It’s hard to predict what kind of strength you’ll need if SHTF. Maybe your day will involve hauling water, or re-doubling your gardening efforts, or chopping wood, or carrying a sick person. There is any number of possibilities, all requiring a different set of muscles. You can’t be ready for everything, but you don’t need to be.
The truth is, if you start from a relatively solid foundation, you’ll gain the strength you need while adjusting to your new reality.
Again, instead of focusing on any specific muscle groups, get a little stronger overall. You can use body-weight exercises instead of buying equipment or a gym membership. Or, you can try some sports or activities that develop strength, like rowing, climbing, gymnastics, tennis, and more.
Whatever you choose, be sure that you don’t neglect your core. Arms and leg muscles are flashy, but you need your core for stability and flexibility. Yoga can be great for this, and women do tend to be drawn to yoga but remember that you need to feel the challenge in your core to know you’re building strength there. I find too many yoga classes these days focus on heat and relaxation over building strength (but maybe that’s just the classes I’ve been trying).
Specific Physical Skills to Focus On
You can’t rely on strength alone to defend yourself, there is always someone bigger than you. Instead, you need to learn techniques and drill them until you can remember them in a crisis and pull them off.
Women’s self-defense courses are particularly helpful, teaching you to leverage your likely smaller size against an attacker.
So many of the emergencies we prepare for involve water, and not just boating accidents. Hurricanes and floods are very common natural disasters, and while you should avoid swimming in flood water so as to not get sick, you may not have a choice.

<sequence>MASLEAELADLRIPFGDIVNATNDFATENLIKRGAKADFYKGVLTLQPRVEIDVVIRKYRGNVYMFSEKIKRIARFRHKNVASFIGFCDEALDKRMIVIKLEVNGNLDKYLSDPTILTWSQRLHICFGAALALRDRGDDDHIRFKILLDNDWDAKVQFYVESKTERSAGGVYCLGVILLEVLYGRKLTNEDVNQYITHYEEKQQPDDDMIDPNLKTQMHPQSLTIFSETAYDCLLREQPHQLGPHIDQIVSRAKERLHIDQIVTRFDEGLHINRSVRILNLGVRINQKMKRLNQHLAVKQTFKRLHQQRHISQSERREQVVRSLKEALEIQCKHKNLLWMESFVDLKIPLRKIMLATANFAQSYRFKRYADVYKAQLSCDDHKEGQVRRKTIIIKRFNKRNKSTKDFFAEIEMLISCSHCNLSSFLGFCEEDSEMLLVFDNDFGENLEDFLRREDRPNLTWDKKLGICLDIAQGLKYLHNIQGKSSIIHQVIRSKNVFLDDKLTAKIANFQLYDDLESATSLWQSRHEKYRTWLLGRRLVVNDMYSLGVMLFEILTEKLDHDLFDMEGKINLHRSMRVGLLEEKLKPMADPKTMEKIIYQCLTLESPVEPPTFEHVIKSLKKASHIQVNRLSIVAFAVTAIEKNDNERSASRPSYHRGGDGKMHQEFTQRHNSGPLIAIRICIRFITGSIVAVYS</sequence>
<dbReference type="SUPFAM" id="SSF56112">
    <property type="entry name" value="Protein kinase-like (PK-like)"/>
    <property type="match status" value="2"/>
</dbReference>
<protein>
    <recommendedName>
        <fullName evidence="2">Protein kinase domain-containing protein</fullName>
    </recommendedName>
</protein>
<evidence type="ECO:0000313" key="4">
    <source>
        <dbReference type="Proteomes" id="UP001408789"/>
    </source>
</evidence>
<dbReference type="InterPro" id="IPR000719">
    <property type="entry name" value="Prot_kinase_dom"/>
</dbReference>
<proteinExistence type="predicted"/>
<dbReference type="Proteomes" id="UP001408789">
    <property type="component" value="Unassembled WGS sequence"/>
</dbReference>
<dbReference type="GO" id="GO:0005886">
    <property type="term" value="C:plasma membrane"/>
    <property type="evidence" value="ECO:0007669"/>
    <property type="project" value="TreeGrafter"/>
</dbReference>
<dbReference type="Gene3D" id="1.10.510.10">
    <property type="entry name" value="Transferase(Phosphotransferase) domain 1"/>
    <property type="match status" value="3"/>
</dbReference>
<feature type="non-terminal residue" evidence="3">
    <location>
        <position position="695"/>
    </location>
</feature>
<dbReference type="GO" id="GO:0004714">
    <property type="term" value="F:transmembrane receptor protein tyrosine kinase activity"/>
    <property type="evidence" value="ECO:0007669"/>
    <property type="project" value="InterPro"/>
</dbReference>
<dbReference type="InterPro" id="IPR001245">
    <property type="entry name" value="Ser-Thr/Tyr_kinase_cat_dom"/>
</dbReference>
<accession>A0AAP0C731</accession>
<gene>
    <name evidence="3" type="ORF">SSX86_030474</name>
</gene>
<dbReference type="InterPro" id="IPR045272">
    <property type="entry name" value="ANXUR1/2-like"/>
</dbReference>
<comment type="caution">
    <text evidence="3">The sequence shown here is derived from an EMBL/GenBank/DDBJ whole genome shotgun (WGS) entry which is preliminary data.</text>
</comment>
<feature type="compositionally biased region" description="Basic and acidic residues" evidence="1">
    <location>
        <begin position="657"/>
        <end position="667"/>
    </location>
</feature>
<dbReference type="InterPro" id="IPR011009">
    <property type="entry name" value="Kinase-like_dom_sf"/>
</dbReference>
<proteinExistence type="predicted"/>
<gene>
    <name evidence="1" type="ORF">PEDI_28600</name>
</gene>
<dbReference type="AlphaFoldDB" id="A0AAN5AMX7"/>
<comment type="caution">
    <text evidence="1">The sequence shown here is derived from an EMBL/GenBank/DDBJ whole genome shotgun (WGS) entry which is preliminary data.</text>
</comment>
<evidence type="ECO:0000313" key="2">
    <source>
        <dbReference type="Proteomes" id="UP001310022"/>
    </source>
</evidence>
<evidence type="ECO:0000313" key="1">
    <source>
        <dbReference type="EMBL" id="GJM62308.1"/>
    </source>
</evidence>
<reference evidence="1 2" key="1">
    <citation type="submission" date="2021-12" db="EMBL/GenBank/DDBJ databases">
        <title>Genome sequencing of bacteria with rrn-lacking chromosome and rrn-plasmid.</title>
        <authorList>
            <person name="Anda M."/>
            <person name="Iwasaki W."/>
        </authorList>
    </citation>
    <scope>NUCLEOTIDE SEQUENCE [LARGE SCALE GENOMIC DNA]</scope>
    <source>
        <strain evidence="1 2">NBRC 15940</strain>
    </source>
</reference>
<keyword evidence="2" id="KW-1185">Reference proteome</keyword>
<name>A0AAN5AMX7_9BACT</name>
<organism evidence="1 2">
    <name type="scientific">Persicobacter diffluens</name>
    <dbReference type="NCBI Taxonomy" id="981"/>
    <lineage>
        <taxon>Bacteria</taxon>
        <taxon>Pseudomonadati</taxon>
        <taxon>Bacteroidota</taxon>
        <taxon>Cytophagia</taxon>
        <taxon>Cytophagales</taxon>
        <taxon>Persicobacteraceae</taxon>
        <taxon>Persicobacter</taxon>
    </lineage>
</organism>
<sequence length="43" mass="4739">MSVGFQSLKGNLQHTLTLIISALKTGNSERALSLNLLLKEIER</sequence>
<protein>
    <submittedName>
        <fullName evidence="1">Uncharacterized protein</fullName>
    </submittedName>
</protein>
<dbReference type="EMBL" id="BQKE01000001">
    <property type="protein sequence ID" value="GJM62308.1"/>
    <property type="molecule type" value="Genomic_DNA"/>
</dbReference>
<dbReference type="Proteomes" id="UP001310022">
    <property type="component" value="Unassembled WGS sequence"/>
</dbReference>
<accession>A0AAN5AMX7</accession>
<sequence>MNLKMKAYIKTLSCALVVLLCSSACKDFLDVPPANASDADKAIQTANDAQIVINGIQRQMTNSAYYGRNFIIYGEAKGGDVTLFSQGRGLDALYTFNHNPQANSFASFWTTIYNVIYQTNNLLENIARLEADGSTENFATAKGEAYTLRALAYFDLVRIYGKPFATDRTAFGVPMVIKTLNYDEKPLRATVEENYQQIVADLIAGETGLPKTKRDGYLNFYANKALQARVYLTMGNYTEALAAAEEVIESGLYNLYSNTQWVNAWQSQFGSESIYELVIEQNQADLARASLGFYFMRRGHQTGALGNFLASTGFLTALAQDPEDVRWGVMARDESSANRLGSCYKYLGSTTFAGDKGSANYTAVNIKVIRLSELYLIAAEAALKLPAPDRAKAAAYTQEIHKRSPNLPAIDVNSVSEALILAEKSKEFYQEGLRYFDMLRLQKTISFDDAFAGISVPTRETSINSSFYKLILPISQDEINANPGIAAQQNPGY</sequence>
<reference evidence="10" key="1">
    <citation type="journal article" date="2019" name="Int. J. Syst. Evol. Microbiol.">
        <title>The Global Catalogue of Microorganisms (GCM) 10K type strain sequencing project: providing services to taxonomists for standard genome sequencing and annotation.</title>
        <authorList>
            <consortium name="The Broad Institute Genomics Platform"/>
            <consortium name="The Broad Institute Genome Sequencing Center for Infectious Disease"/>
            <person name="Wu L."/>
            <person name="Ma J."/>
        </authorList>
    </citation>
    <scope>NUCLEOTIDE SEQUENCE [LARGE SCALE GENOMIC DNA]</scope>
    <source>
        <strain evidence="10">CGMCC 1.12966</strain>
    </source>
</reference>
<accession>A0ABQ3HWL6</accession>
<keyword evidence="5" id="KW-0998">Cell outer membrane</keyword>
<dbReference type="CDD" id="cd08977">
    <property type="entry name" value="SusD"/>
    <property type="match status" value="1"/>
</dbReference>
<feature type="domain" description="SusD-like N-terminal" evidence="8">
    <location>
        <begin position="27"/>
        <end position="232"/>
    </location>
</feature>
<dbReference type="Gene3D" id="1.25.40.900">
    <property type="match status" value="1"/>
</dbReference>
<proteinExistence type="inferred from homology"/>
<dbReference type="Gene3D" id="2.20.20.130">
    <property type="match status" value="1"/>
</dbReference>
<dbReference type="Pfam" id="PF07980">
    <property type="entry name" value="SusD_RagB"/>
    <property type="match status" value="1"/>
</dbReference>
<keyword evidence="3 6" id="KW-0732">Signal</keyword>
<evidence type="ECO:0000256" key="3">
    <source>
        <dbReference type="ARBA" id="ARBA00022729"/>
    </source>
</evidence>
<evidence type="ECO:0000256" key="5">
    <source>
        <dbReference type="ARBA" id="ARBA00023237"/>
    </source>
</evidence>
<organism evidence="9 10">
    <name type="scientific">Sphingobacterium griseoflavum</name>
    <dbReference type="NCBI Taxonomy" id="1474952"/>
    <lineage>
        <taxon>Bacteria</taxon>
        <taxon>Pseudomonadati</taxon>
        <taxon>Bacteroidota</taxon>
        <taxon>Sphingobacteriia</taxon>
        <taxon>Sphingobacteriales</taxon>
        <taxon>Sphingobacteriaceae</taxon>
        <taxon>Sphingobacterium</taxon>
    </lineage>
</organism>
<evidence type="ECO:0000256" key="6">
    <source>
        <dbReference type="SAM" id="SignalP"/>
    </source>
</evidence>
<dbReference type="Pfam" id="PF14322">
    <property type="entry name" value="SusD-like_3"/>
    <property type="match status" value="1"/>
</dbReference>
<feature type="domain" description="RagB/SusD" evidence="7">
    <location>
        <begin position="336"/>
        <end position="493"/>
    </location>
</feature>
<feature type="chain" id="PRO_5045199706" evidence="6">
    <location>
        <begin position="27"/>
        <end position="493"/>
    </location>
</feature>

Have your basic swimming skills down, and know how to tread water to preserve your strength.
3. Grip Strength
On average, ladies have a disadvantage in the grip strength department, but at least we also have less weight to support. Nevertheless, actively focusing on your grip strength can give you huge advantages in the hurricane and flood scenarios we were just talking about, as well as help you in any acute situation where you need to hold on for dear life.
If you have to shoot, it’s always best to down your target quickly, and that takes aim. Your aim is a physical skill and, if you’re like me, you don’t practice with your firearm nearly enough.
It doesn’t require strength so much as it requires discipline and practice, assuming you can already comfortably hold your weapon, which is sometimes a challenge for smaller/unfit people. You also need to be in tune with your breathing and know how to steady yourself. Practice is the only way to get better aim!
5. Learn to Lift
I don’t mean lift weights in the gym, I mean learn to lift properly with your legs to avoid harming your back. Many women never really have to carry something heavy enough to do damage. But, take it from someone who owns too many books and packs boxes poorly, you need to learn to lift with your back should you ever need to move something. And if this a SHTF scenario, odds are you can’t afford to let your injury heal before you lift that heavy object again.
As you start new exercise regimes remember that our bodies acclimate quickly to new conditions. So, switching it up every once and a while is a good idea. SHTF situations will surprise you, so learn to deal with physical challenges before you have to.